Medicaid’s Financing Merry-Go-Round



Medicaid, which provides health-related welfare benefits to low-income individuals, is jointly financed by the federal and state governments. Before Obamacare, the split was 50/50 for rich states, but low-income states got more dollars. This mechanism is called the Federal Medicaid Assistance Percentage (FMAP). So, if California spent $50 on Medicaid, the federal taxpayer would chip in $50. However, for West Virginia, the split is $28.65/$71.35. That is, for every hundred dollars spent on Medicaid, only $28.65 is spent by the state, and $71.35 comes from federal taxpayers. These dollars are not appropriated by Congress: They just roll out on auto-pilot, as calculated by the FMAP.

Just think of the perverse incentives this gives state politicians and bureaucrats. Every policy that lifts people out of poverty, and away from dependence on Medicaid, causes the state to lose federal funds. That is why so many right-thinking people want to change the federal financing of Medicaid into a block-grant program. Could the incentive be even worse? Of course! There is an “enhanced” FMAP for children. This eFMAP is up to 30 percentage points greater than the regular FMAP. California has to spend only $35 to draw $65 of federal funds, for a total of $100. For West Virginia, the figures are $20.05 and $79.95. Is it any wonder that advocates of Medicaid expansion tend to focus on health care “for the children”?

Hospitals, which lobby consistently for expanded Medicaid dependency, are part of the problem. They long ago figured out that if they lobbied states to tax them, more than enough money would flow back to the hospital. It works like this: The state taxes the hospital, the money recycles back to the hospital in Medicaid payments, and it picks up federal dollars on the way back. Hospitals are the only businesses that lobby for tax increases on themselves!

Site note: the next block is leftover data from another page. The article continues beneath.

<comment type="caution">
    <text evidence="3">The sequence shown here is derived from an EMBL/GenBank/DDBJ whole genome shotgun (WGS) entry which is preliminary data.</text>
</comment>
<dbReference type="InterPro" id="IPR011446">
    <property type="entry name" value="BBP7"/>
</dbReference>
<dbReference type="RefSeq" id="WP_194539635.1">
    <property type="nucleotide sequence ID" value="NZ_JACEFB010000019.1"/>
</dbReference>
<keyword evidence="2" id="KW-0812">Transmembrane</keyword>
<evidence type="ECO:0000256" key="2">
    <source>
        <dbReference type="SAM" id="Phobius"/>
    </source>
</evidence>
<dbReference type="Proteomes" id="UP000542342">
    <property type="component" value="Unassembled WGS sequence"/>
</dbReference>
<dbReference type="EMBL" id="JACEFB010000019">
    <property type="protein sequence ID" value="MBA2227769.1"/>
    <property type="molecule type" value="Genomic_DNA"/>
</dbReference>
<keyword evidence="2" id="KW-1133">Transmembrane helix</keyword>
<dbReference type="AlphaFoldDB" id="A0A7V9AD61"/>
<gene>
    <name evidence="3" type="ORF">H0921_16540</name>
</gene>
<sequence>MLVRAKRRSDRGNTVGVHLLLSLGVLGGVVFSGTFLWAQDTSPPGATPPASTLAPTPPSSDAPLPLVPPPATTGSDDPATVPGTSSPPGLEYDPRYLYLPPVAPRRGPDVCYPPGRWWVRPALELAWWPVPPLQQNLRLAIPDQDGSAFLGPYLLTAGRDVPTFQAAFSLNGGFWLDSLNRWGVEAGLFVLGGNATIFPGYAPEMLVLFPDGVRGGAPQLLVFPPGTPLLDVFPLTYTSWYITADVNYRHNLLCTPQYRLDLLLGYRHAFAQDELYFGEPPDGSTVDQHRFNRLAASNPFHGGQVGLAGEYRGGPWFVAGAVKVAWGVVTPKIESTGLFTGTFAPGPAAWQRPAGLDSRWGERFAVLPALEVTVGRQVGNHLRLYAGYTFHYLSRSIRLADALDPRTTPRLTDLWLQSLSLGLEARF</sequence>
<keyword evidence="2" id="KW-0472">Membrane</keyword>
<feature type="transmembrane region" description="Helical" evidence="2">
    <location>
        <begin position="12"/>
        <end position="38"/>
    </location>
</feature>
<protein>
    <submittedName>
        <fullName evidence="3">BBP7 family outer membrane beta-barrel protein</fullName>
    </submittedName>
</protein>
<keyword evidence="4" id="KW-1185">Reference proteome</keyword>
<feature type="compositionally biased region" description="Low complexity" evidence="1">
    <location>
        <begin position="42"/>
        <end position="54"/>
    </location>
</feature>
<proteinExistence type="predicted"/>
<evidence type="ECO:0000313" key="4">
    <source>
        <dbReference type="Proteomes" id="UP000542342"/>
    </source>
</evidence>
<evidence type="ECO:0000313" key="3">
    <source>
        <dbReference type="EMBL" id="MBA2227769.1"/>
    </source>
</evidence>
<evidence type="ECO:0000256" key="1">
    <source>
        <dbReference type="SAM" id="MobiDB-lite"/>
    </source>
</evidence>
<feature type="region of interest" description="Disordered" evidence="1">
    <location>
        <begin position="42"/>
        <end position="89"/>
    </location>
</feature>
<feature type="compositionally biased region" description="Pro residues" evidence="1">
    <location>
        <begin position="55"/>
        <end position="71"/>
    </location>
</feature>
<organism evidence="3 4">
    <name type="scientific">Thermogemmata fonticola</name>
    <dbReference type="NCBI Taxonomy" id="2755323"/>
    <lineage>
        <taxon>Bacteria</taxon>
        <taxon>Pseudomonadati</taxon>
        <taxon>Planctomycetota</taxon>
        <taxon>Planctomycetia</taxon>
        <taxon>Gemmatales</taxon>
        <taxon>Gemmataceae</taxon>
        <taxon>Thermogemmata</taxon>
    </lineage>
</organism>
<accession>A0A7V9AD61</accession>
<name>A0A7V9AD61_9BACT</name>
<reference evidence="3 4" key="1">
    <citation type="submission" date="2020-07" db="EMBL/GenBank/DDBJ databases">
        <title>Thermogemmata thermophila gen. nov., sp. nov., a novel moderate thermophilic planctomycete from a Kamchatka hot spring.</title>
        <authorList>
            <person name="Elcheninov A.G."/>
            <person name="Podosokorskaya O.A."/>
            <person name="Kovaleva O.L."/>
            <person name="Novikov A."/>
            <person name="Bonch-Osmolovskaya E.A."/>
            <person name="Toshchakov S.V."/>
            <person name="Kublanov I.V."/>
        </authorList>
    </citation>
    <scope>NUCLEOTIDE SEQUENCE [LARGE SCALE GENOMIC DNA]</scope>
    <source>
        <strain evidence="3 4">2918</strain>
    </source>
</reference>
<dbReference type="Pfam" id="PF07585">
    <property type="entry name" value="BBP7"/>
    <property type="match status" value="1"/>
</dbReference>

A new report from the Government Accountability Office has quantified how much this drives up Medicaid costs: From about $10 billion in 2008, these “provider taxes” rose to about $19 billion in 2012. GAO’s conclusion:

Nationally, states increasingly relied on funds from providers and local governments in recent years to finance the nonfederal share, based on GAO’s analysis (see figure). In the three selected states this increase resulted in cost shifts to the federal government. While the total amount of funds from all sources, including state funds, increased during state fiscal years 2008 through 2012, funds from providers and local governments increased as a percentage of the nonfederal share, while state funds decreased. GAO’s review of selected financing arrangements in California, Illinois, and New York illustrates how the use of funds from providers and local governments can shift costs to the federal government. For example, in Illinois, a $220 million payment increase for nursing facilities funded by a tax on nursing facilities resulted in an estimated $110 million increase in federal matching funds and no increase in state general funds, and a net payment increase to the facilities, after paying the taxes, of $105 million.

Amount of the Nonfederal Share of Medicaid Payments from Health Care Providers and Local Governments, State Fiscal Years 2008 through 2012

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